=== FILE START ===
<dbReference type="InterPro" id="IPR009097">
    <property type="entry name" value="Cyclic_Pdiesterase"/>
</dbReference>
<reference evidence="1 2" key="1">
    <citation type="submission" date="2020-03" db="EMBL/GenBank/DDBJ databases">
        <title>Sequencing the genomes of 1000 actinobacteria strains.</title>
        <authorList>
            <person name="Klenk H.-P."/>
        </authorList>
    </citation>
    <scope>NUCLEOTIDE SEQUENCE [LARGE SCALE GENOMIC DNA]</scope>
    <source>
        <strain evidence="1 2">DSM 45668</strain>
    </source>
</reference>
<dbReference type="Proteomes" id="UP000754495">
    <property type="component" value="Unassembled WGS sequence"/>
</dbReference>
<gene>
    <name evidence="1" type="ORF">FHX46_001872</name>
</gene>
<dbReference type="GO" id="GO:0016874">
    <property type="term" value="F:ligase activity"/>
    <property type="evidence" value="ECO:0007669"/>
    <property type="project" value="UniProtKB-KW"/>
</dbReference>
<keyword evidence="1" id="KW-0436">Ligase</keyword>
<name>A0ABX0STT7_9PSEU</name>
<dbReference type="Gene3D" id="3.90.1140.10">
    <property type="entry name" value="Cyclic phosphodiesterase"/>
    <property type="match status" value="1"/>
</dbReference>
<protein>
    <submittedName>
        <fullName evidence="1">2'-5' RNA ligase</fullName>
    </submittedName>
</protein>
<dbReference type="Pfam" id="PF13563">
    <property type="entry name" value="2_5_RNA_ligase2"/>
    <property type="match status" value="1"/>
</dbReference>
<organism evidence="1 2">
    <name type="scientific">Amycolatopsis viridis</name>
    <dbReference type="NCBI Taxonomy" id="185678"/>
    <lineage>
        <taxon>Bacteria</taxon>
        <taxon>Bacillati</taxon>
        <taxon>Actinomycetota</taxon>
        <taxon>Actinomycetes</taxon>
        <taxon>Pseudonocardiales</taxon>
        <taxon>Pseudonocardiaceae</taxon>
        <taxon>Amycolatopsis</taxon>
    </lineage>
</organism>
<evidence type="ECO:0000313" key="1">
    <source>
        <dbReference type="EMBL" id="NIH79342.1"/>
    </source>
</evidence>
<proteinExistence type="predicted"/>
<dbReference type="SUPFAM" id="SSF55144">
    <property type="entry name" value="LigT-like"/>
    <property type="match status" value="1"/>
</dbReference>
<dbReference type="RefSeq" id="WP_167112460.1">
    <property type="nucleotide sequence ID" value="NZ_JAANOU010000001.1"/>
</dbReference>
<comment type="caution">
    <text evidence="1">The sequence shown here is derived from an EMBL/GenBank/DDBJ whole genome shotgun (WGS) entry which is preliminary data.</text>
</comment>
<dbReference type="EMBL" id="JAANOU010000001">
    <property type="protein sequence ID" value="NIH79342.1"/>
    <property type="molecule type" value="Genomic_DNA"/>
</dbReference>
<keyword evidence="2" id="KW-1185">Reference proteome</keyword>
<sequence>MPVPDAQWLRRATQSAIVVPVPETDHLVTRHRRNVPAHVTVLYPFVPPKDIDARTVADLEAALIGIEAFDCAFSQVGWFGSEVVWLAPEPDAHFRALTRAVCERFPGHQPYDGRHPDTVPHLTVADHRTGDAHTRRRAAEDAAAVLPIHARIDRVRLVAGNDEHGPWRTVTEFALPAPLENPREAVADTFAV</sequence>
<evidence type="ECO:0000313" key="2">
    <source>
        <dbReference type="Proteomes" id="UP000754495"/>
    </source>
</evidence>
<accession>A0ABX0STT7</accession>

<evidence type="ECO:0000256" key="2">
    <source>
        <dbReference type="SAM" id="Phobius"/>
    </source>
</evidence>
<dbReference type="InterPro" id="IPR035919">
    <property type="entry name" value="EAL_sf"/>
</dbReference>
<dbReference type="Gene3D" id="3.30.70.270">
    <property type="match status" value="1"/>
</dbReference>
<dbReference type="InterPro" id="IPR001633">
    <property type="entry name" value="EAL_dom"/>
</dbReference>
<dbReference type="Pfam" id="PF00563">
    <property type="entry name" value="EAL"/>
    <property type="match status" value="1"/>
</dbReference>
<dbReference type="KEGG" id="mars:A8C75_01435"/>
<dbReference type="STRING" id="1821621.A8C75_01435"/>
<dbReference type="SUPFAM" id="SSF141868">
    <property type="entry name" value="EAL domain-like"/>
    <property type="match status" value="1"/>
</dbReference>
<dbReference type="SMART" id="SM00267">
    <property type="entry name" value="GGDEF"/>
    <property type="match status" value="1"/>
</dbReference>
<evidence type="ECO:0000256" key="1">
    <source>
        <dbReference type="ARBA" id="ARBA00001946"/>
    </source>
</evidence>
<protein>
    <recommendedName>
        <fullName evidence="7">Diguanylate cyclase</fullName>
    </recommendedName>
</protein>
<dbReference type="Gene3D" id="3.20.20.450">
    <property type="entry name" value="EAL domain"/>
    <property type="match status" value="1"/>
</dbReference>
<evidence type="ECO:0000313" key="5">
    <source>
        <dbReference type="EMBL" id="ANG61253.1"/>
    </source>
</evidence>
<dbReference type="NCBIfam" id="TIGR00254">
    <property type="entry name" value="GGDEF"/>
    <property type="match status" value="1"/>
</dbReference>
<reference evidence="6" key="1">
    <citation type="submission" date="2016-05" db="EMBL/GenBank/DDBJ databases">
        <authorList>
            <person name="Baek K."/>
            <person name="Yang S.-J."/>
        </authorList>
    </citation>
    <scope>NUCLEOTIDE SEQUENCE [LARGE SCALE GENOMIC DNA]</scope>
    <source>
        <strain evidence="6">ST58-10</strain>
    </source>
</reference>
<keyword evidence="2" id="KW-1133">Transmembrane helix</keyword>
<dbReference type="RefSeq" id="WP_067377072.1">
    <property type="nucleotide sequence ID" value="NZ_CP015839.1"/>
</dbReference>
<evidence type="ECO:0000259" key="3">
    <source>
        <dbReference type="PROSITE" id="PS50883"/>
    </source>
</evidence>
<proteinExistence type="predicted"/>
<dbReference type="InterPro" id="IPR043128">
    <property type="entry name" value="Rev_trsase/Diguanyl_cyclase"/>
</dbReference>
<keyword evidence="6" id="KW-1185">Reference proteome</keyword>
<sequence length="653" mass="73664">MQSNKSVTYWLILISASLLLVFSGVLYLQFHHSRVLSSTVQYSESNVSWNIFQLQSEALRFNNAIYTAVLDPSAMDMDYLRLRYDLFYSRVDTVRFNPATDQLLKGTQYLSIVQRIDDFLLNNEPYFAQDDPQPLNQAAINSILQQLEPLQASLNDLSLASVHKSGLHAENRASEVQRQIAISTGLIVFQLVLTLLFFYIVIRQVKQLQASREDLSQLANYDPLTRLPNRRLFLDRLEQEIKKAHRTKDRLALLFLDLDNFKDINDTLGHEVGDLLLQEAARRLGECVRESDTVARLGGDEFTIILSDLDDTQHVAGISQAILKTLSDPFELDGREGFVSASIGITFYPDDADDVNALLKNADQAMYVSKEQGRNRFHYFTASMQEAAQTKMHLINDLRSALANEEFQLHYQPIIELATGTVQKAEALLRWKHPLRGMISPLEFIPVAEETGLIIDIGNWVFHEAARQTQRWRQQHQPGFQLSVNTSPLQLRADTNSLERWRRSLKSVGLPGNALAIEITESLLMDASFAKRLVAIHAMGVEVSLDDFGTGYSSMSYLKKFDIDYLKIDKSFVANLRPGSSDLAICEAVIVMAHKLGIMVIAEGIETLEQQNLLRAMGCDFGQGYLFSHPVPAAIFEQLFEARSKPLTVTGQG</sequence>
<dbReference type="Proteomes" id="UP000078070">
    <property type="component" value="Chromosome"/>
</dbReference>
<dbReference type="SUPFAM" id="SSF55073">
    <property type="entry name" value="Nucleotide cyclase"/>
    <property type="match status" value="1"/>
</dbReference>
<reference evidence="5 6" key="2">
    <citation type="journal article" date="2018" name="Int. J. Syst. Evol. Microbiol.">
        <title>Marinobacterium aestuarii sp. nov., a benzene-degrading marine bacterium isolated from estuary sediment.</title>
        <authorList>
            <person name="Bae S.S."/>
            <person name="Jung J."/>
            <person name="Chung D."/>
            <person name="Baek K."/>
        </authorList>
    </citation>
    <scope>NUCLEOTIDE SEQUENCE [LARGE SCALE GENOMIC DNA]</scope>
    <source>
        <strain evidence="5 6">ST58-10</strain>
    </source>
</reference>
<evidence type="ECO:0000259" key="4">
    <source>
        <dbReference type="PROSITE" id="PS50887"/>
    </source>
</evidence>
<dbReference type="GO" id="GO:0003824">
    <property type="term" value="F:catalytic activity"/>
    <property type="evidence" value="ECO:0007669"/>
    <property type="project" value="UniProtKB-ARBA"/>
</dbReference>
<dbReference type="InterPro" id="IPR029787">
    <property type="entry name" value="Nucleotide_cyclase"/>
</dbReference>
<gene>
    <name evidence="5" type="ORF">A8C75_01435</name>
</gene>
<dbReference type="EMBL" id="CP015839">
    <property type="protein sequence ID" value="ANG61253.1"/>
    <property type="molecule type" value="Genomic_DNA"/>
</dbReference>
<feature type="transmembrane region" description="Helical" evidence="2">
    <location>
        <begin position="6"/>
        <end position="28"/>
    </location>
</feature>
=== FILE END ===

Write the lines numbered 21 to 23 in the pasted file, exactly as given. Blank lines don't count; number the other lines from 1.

</gene>
<dbReference type="GO" id="GO:0016874">
    <property type="term" value="F:ligase activity"/>